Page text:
The questions a trade analyst should ask about the domestic policy issues are as follows:

  • What policy areas would be affected by any actions to solve the trade problem? What specific policy objectives would be impacted?

  • How do policy objectives relate to trade rules

  • What are objective performance measures?

  • What alternative policy measures are available to achieve the desired policy objectives?

  • What combination of measures would solve the trade problem and preserve other legitimate policy objectives?


Political Stakeholder Analysis  

The political challenge for a commercial diplomat is to build consensus in support of a particular outcome in trade-related policy disputes.  Decisions on trade-related policy issues get made in a highly political environment.  To build a viable political coalition in support of a desired outcome, the commercial diplomat has to identify the stakeholders.  A stakeholder is any person or organized group that is affected by a policy decision or has vested interest in the policy, and is able to influence the outcome through political action.  In order to shape the outcome of the decision making process, the commercial diplomats not only needs to identify all stakeholders who can influence the outcome, but their interests, their views and objectives regarding the policy issue and their means of exercising political influence to affect the outcome.   

The purpose of the political analysis is build the information necessary for building a coalition of stakeholders dedicated to the common purpose of achieving the desired policy reform.  In order to make this coalition powerful enough to overcome opposition to the desired reform the commercial diplomat must not only bring together stakeholders who are aware of the issue and ready to use their influence, but also stakeholders who are potential supporters.  It may only be necessary to bring the issue to their attention, or to adjust the desired policy outcome to accommodate their interests.  The successful commercial diplomat also seeks to weaken opposition to the desired policy outcome.  In order to weaken the opposition, the commercial diplomat may need to accommodate some of their interests, or to persuade them that they stand more to lose by opposition.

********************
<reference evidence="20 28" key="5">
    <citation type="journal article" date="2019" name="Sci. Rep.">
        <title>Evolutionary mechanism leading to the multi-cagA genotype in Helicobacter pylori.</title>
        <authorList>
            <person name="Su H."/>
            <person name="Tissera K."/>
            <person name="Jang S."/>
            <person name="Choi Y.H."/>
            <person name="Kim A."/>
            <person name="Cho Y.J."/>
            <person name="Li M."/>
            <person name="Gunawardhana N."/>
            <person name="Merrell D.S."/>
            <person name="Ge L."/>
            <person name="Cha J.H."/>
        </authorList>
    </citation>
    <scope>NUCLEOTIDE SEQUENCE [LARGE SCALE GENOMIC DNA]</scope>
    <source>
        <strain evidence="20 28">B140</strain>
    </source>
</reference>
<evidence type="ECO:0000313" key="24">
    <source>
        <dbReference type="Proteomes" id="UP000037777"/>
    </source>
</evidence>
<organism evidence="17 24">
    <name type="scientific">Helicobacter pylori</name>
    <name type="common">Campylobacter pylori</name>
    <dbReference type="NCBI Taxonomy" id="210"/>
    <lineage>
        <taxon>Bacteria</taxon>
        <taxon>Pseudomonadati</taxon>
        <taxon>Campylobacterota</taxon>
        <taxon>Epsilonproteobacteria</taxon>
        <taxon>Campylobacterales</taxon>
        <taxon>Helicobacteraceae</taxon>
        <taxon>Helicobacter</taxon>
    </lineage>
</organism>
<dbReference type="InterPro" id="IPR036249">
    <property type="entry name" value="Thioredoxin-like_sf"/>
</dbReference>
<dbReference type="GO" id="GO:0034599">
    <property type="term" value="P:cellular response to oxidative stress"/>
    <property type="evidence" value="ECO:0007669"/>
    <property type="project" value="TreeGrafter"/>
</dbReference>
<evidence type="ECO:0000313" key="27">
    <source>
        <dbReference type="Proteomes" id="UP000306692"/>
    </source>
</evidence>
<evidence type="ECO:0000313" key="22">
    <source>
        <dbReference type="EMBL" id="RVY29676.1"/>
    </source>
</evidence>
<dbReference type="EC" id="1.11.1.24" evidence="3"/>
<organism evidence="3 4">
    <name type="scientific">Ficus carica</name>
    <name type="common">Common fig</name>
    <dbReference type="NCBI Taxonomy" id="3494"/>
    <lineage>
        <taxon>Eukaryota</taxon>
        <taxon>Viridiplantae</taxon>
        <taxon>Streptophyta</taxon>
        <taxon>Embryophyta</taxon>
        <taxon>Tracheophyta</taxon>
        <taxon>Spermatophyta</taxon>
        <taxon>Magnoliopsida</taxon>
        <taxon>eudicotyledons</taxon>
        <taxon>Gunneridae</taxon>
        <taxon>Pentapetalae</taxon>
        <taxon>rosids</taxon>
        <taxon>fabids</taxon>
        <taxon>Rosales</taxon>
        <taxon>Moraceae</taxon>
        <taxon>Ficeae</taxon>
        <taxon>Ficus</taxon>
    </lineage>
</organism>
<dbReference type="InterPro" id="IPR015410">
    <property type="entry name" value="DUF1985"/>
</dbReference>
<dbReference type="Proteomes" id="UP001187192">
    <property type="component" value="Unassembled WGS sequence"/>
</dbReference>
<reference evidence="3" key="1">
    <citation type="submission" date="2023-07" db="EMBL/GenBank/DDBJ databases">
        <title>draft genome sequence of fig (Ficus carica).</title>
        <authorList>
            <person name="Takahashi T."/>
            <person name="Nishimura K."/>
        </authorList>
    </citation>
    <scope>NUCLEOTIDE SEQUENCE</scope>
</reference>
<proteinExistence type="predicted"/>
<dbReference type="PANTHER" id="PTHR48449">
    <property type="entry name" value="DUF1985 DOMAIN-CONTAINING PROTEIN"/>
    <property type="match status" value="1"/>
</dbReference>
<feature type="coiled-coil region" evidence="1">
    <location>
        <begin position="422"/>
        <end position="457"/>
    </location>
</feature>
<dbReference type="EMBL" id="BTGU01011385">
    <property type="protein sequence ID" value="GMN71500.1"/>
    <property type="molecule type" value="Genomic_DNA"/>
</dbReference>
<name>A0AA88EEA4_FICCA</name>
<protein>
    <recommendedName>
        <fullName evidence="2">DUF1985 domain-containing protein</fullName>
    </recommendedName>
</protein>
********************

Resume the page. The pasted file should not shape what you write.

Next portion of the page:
Political analysis thus serves to provide the information necessary for successful political strategy.  Information about personal relationships between stakeholders and key decision-makers, the ability of particular groups to mobilize voters or to raise campaign contributions for legislative elections all provides the basis for assessing the potential political influence of supporters and opponents.  Information about interests and positions provides the basis for shaping the message and the desired policy outcome to make it as attractive as possible to potential supporters and to weaken the opposition.